Global enrollment continues to grow thanks to university’s outreach program

Denush Vidanapathirana

Lidenia Clarke, Spanish junior, shakes her chest for the camera during the Caribfest Parade that looped from Dillard to Jesse Rogers Promenade Sept. 30. Photo by Rachel Johnson

The wall and shelves of Randy Glean, director of the Office of International Student Services, are filled with pictures of smiling students, the result of his 20 years spent bringing in students from 46 countries to the university.

“I got to travel the world, see more than 3,000 students come through, and see the program grow. It’s interesting,” Glean said.

The university has 561 international students enrolled in undergraduate and graduate programs, with a total of 9.6 percent of international student enrollment. 51.9 percent of the international student population is from the Caribbean, making it the largest from a single country. China and India both tied for second place 8.9 percent. Nigeria, with 30 students, comes in third at 5.3 percent.

Glean said the cost of attendance played a huge role in bringing international students to Wichita Falls.

“Everyone is going to pick what’s best for them. Students pick MSU because the cost is reasonable, because there is a message coming to them in their home country and the message is that it is a safe school, it’s a strong program. There’s lots of care and that’s why they choose it,” Glean said.

Yujin Yoshimura, a computer science and math junior and a native of Japan, said the affordability played a key role in his decision to come to the university.

“The main reason was the cheap tuition. My family lives here and they choose to live in Wichita falls because the cost of living is so low,” Yoshimura said.

According to Glean, the outreach program the university conducts is also a factor in influencing students to come here.

“We make sure the students’ expectations are not grounded in promises. So, we make sure that whatever we promise, we deliver,” Glean said.

Calvert Aeron, mechanical engineering senior and president of the Caribbean Student Organization, said the international students’ office is helpful in regards to the on-campus activities for students.

“They are doing a pretty good job being the face for international students on campus. I know that with events like Caribfest, they help us advertise and spread the word around campus,” Aeron said.

Yoshimura said the tuition and cost of living was not the only reason he chose to come here.

“I like the community. The people have been very friendly,” Yoshimura said.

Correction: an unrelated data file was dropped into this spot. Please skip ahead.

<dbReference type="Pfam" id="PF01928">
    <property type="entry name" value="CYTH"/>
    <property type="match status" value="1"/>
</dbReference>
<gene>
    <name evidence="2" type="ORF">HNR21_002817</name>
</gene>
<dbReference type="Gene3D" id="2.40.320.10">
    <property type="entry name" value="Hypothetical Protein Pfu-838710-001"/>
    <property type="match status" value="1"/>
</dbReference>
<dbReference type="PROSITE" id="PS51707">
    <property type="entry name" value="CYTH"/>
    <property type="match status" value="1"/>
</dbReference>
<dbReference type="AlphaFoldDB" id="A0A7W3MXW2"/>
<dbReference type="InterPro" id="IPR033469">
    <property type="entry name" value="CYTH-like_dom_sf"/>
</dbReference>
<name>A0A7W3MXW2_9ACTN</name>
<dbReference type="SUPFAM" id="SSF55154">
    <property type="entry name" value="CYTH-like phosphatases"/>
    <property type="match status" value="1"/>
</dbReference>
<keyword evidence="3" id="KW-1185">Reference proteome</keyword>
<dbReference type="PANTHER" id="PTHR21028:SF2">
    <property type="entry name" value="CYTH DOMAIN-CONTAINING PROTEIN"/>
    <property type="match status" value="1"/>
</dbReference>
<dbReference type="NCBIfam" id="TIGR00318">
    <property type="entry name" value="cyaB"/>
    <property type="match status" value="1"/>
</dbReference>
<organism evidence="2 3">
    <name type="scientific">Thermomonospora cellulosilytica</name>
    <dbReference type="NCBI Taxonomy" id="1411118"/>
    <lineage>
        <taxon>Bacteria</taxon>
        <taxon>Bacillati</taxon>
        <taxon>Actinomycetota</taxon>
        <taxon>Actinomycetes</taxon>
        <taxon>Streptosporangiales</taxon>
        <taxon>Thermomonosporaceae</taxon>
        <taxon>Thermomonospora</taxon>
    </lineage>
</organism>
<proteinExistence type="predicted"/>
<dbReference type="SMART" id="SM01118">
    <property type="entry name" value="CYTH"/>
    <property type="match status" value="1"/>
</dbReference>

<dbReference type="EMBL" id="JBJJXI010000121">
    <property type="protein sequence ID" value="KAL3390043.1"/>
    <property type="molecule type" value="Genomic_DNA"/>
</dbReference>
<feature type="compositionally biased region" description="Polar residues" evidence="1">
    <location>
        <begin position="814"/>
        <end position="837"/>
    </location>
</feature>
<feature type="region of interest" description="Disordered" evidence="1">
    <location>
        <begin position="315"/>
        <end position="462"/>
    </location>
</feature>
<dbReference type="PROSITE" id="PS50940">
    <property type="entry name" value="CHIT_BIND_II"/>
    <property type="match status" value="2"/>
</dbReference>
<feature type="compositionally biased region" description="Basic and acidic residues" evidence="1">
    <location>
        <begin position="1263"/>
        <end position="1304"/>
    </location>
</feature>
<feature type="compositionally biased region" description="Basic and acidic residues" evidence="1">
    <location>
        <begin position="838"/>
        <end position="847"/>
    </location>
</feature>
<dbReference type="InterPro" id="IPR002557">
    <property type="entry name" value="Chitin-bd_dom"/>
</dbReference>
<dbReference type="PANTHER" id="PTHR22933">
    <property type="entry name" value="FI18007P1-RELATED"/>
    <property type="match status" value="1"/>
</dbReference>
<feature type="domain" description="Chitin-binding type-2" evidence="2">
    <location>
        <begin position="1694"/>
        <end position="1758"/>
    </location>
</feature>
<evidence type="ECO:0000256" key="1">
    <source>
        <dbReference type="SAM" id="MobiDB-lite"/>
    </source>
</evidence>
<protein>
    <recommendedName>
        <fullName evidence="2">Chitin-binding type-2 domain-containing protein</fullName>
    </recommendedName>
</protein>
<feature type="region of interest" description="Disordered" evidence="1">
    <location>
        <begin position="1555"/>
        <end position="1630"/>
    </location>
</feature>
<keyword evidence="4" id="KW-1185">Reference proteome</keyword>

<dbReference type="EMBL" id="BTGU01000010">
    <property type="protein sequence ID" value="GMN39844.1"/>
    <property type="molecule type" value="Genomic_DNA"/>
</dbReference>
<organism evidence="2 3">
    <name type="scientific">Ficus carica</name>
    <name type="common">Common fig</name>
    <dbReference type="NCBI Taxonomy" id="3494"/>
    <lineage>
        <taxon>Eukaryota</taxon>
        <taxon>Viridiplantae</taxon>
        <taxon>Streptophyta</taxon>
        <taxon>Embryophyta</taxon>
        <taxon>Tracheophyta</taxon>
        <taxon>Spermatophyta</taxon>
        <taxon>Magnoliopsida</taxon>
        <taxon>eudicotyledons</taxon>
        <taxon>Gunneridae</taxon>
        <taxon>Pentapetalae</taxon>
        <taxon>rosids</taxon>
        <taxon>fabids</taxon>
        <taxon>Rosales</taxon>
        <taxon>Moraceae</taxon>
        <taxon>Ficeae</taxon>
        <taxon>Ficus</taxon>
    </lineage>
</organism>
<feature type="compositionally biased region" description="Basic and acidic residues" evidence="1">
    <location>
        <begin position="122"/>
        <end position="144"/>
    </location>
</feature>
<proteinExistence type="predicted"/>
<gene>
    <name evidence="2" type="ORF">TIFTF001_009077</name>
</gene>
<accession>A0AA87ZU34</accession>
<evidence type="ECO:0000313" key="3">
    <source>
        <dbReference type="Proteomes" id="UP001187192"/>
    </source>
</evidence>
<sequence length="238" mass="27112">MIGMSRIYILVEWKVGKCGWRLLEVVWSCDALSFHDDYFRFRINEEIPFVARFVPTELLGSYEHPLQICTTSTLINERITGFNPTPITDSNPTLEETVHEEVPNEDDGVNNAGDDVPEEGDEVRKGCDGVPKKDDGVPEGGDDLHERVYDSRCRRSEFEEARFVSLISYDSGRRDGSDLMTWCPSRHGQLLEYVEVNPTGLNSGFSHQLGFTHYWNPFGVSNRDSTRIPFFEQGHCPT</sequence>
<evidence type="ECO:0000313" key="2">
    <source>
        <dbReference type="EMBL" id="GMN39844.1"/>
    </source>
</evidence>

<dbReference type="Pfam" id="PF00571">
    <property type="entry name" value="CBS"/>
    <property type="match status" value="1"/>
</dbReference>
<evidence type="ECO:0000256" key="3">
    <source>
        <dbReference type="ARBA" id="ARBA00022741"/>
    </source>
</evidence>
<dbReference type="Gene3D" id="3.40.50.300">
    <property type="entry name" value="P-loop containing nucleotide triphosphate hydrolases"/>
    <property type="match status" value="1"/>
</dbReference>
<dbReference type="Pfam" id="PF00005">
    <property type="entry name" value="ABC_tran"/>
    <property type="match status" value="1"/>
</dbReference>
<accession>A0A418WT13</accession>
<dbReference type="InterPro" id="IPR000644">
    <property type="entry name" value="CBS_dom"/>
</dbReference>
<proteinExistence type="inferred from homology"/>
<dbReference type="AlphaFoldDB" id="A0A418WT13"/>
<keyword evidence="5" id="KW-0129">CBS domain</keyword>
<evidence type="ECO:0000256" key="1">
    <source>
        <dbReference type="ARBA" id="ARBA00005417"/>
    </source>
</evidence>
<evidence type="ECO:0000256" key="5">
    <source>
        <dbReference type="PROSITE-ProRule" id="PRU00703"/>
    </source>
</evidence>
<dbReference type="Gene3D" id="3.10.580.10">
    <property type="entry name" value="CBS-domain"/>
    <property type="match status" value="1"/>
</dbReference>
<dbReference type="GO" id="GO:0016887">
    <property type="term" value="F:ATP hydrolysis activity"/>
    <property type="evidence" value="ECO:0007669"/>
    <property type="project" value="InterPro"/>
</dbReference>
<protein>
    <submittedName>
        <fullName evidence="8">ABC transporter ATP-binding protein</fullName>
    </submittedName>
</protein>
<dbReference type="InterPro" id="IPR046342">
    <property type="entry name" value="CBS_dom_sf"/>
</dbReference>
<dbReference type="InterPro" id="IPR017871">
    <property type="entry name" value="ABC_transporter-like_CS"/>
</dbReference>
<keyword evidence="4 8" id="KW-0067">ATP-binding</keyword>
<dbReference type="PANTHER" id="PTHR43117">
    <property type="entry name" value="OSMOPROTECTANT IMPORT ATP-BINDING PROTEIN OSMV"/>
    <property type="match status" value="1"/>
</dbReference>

Selvin Peters, mechanical engineering sophomore, said the Caribbean Student Organization helped his initial experience.

“I came here for school. But I also came here for the experience. I was on a scholarship, so I decided to come here,” Peters said. “My transition was a bit easier because CSO showed me the roots.”

Peters said he came to the university with the expectation that he would have to start from scratch. He said he was grateful for the help he received from organizations such as CSO, who ensured he had a place to stay and helped him get settled in as fast as possible.

“Coming here, the biggest thing was coming into an organization, the Caribbean Student Organization. I had their support and they have been my family away from my family,” Peters said.

Aeron said CSO tries to create a welcoming atmosphere for incoming students.

“They expect to come and be in a college setting and go to school. But once they get here, it’s pretty different. CSO tries to create an atmosphere where they feel at home. We try to create a bond. Friendship, family. So that when they come here, they feel comfortable,” Aeron said.

Aeron said university officials were helpful when it came to reaching out to students after the devastating effects of Hurricane Irma.

“They were one of the fronts when it came to our relief. They got the word out throughout the organization,” Aeron said.

Shehan Karunarathne, accounting senior and vice president of the Sri Lankan Students Organization, said organizations such as CSO, SLSO, Midwestern Indian Student Association and other such student organizations are important in getting incoming international students integrated into life in the United States.

“Before (new students) come, they expect to come into a society that’s pretty much diverse. They expect to come and mix in with other cultures,” Karunarathne said.

Yoshimura said the universities diversity is an important part of why international students continue to come here.

“For an incoming student, I’d say MSU is a great place and it is very connected to the community. The diversity is very important to the school,” Yoshimura said. “It’s important that people from different backgrounds are part of the same community. They don’t feel isolated. They feel connected and that’s very important.”